It’s important to keep in mind that your pitch should not only be brief, but also relevant and interesting to the recipient. You need to show why your brand is unique and how it can benefit the journalist’s audience. By doing so, you increase the chances of your pitch being accepted and potentially resulting in media coverage for your brand.

I often use prompts like:

  • We make this product…
  • It’s important and interesting because…
  • We want to report that…
  • Will you be interested?

At the same time, it is useful to include statistical and other digital data in the pitch, if any. For example, some publications like big deals and investments, and others will only run case studies, or pieces that include analytics and research in the pitch. Others want a pitch that includes a human interest element. For example, I once helped land an article on how a math teacher, using an online lesson product, helped children with disabilities. Perhaps there are similar cases in every country, but this was a unique story for the brand and a compelling story about real people. It was both unique, and relatable to many, which was ideal for that publication. 

The main thing to remember is that your story should be tailored to be a perfect fit for the target audience of the journalist or editor. This is already 50% success. One interesting practice, if you develop software, is to enable a journalist to test it. This allows them to get acquainted with the product and form an opinion from personal experience. Finding a way to connect is always the best strategy. 

In conclusion

When it comes to sharing your brand story with the media, it’s important to strike a balance between revealing enough to capture their interest, but not giving away all your secrets. By creating an engaging narrative that is relevant, you’ll build recognition and loyalty among your audience – especially if your story stands out from the competition.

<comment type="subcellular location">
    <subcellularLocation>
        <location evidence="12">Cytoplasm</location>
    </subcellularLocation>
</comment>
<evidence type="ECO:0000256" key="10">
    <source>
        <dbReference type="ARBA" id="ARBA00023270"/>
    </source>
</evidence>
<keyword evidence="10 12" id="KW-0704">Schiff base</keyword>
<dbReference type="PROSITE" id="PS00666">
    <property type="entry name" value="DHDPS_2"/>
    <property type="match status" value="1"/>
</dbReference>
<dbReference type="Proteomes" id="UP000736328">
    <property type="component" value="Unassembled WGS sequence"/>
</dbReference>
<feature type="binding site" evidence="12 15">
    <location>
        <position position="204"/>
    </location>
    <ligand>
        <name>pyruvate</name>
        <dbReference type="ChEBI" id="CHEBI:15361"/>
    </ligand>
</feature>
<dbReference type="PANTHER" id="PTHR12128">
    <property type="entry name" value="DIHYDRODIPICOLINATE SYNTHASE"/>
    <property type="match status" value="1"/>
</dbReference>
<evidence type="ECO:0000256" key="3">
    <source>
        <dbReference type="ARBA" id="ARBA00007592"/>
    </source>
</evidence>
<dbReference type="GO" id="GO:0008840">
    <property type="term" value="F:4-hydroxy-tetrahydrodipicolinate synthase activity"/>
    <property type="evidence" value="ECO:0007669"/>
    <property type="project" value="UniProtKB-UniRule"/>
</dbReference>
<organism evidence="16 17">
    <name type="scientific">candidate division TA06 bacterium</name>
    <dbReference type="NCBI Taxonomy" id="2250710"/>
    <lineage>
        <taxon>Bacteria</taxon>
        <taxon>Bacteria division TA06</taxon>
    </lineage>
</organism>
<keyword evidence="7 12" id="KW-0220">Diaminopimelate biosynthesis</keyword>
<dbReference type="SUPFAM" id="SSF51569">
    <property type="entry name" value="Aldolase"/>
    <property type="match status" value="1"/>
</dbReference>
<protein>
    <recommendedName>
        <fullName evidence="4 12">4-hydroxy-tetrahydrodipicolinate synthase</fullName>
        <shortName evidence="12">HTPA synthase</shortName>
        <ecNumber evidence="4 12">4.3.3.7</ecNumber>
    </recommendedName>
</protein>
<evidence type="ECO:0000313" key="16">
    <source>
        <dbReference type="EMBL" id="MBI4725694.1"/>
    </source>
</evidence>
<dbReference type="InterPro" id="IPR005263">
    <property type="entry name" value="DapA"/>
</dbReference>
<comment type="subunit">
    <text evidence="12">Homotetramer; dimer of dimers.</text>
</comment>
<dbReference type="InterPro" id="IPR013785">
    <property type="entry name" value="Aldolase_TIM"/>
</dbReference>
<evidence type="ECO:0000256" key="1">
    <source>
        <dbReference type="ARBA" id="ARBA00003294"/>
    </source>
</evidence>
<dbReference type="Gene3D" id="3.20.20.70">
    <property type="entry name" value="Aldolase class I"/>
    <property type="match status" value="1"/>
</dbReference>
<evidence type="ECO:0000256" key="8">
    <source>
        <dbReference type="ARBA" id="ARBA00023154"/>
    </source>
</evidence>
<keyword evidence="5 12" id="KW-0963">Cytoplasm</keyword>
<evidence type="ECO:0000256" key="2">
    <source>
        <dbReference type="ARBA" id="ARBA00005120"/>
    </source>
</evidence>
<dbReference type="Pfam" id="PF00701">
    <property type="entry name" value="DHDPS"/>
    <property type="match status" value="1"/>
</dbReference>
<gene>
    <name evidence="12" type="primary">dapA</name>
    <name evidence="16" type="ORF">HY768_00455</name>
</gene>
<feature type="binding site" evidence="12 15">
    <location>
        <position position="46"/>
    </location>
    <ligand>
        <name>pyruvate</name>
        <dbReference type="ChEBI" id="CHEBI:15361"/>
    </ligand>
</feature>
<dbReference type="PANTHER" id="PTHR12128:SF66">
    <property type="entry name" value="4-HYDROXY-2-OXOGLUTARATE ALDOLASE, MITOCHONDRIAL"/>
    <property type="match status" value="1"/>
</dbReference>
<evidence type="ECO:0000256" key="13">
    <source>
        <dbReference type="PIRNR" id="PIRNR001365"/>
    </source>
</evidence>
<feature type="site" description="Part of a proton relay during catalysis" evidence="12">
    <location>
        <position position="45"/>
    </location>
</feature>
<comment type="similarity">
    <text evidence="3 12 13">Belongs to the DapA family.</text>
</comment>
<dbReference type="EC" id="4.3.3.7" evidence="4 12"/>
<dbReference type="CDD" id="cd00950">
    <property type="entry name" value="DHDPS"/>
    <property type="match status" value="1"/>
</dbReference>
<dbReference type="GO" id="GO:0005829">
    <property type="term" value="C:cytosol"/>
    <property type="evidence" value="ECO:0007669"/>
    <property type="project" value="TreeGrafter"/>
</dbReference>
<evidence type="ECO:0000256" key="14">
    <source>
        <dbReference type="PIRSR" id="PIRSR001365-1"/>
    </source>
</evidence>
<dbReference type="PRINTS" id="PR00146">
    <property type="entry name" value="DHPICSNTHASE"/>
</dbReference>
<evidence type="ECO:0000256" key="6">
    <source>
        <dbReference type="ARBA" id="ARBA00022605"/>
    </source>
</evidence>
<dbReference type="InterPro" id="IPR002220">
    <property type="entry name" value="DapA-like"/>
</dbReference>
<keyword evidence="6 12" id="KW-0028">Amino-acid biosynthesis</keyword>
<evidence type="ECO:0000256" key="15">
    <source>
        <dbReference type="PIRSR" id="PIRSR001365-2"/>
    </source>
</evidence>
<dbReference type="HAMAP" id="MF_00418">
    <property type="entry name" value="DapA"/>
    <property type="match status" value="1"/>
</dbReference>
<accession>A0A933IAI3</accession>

In order to make a lasting impression on the audience, it’s important to include interesting and memorable facts about your brand. Share anecdotes, throw in some stats, or even recount personal experiences that highlight what makes your brand special. The more relatable you are to your target audience, the better.

Sharing your brand’s story in the media is an investment in its future. The more one-of-a-kind your narrative, the more it’ll stick in people’s minds for years to come. Your brand is likely already doing the narrative work, the next step is making that narrative press worthy. 

The secret to being press worthy is being relevant, and every brand wants that.

By intertwining your unique narrative with current cultural happenings, you can enhance your connection with both the media and your audience, ultimately leading to greater success in business and press coverage.

Cover image source: Aleksey 159